The Williams College Museum of Art (WCMA), under the leadership of Director of WCMA Christina Olsen, will soon enter a new developmental phase, which is described by WCMA staff as a process of intellectual reconstruction. The process will begin in the spring, but currently, the staff of the museum is focused on designing methods for soliciting community opinions regarding the role and function of the museum in the College community.
WCMA is seeking student input on its current role on campus, according to Associate Director of Academic and Public Engagement Sonnet Coggins and Director of Donor Engagement Katherine Myers. WCMA has created a survey that will soon be released and sent to the students to gain insight into students’ attitudes toward the museum.
“It is extremely crucial for us to cooperate with students, to know why and how they are or are not using the museum, to give them opportunity to provide their vision of WCMA,” Coggins said. “We are going to release a survey soon, and we really look forward to finding out what students think about their museum. The survey is just an official part, which can be really very helpful, but we would also be happy to see students come and talk to us, share their ideas. It is important to know how students who often visit the museum feel about its various aspects, and it is no less important to know why some students do not come to WCMA at all.”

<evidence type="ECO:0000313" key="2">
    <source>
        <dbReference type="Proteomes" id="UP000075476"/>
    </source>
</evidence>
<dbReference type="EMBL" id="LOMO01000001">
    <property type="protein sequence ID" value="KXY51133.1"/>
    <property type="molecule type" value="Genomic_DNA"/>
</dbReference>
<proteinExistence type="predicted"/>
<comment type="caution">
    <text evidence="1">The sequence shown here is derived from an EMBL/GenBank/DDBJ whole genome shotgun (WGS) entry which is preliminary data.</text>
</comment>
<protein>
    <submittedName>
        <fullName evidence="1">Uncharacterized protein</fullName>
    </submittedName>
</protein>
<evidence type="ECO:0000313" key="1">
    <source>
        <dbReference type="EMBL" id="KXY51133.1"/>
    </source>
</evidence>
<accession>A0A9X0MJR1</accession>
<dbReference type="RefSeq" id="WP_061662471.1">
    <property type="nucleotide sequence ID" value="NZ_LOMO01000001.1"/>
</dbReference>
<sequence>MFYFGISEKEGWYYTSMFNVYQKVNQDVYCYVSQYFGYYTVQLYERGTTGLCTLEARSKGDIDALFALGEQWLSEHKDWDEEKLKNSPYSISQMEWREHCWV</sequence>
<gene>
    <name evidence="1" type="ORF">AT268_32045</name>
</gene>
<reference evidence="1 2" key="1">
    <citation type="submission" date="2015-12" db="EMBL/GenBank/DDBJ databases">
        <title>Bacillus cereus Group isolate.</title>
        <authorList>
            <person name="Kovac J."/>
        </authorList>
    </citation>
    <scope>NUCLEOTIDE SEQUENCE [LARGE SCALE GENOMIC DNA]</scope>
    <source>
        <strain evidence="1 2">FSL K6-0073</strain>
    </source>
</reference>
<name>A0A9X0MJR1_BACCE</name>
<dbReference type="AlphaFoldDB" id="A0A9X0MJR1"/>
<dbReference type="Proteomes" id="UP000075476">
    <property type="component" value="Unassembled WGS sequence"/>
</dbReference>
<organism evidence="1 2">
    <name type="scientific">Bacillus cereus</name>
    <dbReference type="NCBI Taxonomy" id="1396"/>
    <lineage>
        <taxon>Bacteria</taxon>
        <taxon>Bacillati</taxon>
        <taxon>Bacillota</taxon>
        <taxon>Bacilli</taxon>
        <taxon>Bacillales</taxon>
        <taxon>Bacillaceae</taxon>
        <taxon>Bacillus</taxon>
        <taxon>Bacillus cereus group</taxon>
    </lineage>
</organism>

Since Olsen became director in 2012, WCMA has been dedicated to the idea of a structured strategic planning that could result in the formulation of a new vision and new endeavors to teach students through its exhibits and programming. The whole process is driven by a strong belief that it is necessary and possible to “move from good to better,” according to Olsen. Though the imminent transformation will be mostly intellectual in nature, some changes in the physical space may also take place. “All physical changes will be subordinate to intellectual changes,” Olsen said.
“First of all, we should develop a clear vision of WCMA and construct a strong intellectual foundation,” Myers said. “Once this is done, we can discuss plans for technical and physical changes as well.”
WCMA staff is currently soliciting opinions from museum visitors, which include those from the student body, faculty, administration and staff and the local community, as well as engaging diverse focus groups to address the current WCMA programming. WCMA staff is also exploring how other college and professional museums operate. “It is interesting for us to see what works well in other museums, and especially nowadays, when the concept of engaging with art itself is greatly challenged,” Myers said. “Museums are no longer these silent, elitist places, confined to particular intellectual or social circles. There is more public engagement and more motion in today’s museums. And this very fact provides us with new challenges.”
“This is a significant period for our museum, and Williams students are most welcome to contribute,” Coggins said. “It is exciting to see what will unfold along the way.”